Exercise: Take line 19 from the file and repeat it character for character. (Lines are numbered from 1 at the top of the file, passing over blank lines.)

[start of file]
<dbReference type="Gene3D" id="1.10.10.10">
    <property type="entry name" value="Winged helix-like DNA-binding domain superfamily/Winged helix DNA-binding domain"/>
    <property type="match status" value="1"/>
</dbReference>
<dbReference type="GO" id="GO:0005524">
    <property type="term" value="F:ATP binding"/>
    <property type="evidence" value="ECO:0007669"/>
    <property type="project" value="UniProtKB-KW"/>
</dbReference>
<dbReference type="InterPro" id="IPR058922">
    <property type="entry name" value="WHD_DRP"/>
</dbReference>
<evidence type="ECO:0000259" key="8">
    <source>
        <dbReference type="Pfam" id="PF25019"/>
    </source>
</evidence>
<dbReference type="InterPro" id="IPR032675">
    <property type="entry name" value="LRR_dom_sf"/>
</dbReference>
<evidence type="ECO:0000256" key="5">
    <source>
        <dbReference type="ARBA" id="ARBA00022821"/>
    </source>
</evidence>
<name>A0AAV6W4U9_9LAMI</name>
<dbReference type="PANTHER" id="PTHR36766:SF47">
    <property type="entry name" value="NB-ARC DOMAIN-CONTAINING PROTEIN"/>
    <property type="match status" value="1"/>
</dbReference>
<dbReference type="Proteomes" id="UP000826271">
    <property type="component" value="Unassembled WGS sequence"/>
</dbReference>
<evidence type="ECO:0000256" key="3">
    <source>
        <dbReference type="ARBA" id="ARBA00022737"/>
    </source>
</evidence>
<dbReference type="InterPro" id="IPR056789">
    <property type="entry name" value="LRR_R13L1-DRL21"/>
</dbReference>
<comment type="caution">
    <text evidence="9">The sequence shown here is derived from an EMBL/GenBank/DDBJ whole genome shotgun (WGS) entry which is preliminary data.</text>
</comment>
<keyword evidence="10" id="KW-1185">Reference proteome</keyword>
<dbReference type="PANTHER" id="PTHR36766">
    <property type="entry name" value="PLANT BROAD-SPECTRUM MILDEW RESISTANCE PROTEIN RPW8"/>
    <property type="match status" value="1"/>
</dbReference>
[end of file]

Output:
    <property type="entry name" value="LRR_dom_sf"/>